Friday 21 September 2018

Switch Review - Velocity 2X

In many ways ‘Velocity 2X’ is FuturLab’s love letter to the games they played growing up. It’s a beautiful fusion of ‘Metroid’ and ‘Flashback’ style platforming mixed with vertical space shooter sections that echo the likes of ‘Sub-Terrania’, ‘Aleste’ and ‘Radiant Silvergun’. But while ‘Velocity 2X’ might be a game made up of two distinct play styles it has been crafted with such care and precision that they blend together effortlessly. The result is one of the most addictive and enjoyable games you can play on the Switch. 

Developed by FuturLab

Published by Curve Digital 

Released in 2018

‘Velocity 2X’ is a game that seemed destined for the Switch, even though its journey to the console started out in 2012 when Nintendo were interested in Dual Screen rather than Hybrid consoles. 

Velocity - PSP Mini
The series started out on the PSP, and ‘Velocity’ was the highest rated game in the console’s Minis range. These snack sized games were Sony’s reaction to the emergence of mobile phones as viable portable videogame machines. To play on the go, gamers no longer needed a dedicated console and while they lacked scale and grandiosity, most mobile phone games offered cheap, immediately accessible game play. Sony’s response was to flood the PlayStation Store with budget titles, encouraging developers to make simple games that wouldn’t be bigger than 100mb and wouldn’t sell for more than £4. As Sony put it; “Minis are primarily designed to be fun in short blasts for a great price”. In an attempt to get bulk onto the PS Store quickly, Eric Lempel (Sony's then director of PlayStation Network Operations and Strategic Planning) promised developers that PSP Minis submissions would be put through “less stringent approval processes [...] we’re looking to lower the barriers to entry”. While this meant 290 Minis would ultimately become available most were sub-standard. It was something Lempel predicted. "You're going to get some Minis that will be fantastic and some that will be less so. That's just the nature of the bus
iness." ‘Velocity’ was the exception; ‘Velocity’ was the shining beacon in a sea of minis-mediocrity. “PS Minis needed a Killer App, so we set about creating one” says James Marsden, owner and director of FuturLab. “We put everything we had into the development of ‘Velocity’ as we wanted to grab the attention of Sony.”

Described by Edge Magazine as the “Standard Bearer” for the Minis service, ‘Velocity’ was so good it began to get compared to full price PSP games not just the budget Minis range. “‘Velocity’ is an exceptional (and in many ways) ground breaking game” said Gamestyle. “To call it the best Mini out there is doing it a disservice. In truth, ‘Velocity’ is a must have game on whatever system you can get it on”.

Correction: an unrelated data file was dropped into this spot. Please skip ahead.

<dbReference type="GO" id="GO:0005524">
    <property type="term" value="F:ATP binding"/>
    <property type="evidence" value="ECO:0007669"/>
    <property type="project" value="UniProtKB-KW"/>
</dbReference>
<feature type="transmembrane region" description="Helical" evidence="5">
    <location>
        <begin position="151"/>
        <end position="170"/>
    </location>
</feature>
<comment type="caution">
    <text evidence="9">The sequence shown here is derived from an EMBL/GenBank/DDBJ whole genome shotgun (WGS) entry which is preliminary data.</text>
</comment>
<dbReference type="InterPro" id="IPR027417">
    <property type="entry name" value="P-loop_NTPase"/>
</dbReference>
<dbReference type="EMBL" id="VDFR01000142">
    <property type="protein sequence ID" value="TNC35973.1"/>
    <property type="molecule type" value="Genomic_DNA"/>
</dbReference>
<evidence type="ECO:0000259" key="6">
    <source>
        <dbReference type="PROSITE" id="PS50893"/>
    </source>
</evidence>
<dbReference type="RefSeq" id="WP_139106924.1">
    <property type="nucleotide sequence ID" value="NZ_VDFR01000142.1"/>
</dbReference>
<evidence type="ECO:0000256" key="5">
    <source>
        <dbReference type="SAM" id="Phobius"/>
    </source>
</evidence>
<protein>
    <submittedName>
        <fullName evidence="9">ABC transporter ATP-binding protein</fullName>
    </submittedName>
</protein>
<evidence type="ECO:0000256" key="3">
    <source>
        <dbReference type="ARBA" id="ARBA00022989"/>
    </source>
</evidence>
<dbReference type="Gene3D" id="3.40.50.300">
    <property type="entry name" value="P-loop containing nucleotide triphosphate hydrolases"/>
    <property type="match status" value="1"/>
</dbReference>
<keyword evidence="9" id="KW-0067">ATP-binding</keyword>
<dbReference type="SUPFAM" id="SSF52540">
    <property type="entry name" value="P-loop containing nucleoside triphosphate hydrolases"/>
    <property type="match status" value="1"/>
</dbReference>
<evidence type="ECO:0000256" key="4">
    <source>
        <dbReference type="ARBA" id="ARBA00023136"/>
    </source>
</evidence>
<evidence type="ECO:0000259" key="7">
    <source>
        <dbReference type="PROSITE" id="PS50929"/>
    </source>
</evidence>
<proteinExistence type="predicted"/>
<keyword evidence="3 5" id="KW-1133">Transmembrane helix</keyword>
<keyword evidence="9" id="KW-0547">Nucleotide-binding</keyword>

Velocity Ultra - PS Vita
However, ‘Velocity’ was hampered by the Minis limitation that Sony had demanded. While the core mechanics and the game itself were superb, FuturLab wanted to do more aesthetically and audibly. “We knew we wanted to give the game a visual overhaul” says Marsden. “The vector art style was something I wanted to shoot for in the original, but it didn’t work out.” An updated version was released on the PlayStation Vita now christened ‘Velocity Ultra’. “There was nothing we wanted to change about the game design after reading the positive reviews” recalls Marsden. “But being able to refine the UI and music was something I was very pleased to be able to do, the game looks clean and crisp now”. According to FuturLab “You can think of ‘Velocity Ultra’ as the director’s cut; everything we would have done the first time around if we’d had the budget. We’re also unifying the art style throughout the game by ditching pixel art in favour of an edgy cartoon style. ‘Velocity Ultra’ is a way for us to establish the ‘Velocity’ franchise with a wider audience, and we’ve got plenty more ‘Velocity’ in the works.”

Edge Magazine continued to be impressed with ‘Velocity Ultra’. “It’s a game that leads by example, never keeping still while making sure you do likewise, and is every bit as essential now as it was 12 months ago.” But while modernising the Amiga style visuals was required, the reason for the ‘Velocity’ series’ popularity is simply down to the fact the core game play is superb, the controls are tight and it’s compelling. “Once you’ve found a mechanic that’s fun, the key is to build depth around that central mechanic without complicating things unnecessarily” notes Mardsen. “I think many game designers spend too much time pinching aspects of other games and trying to stick them together instead of focusing deeply on making the most of what is right in front of them.” The strength of a ‘Velocity’ game is its incremental additions to gameplay.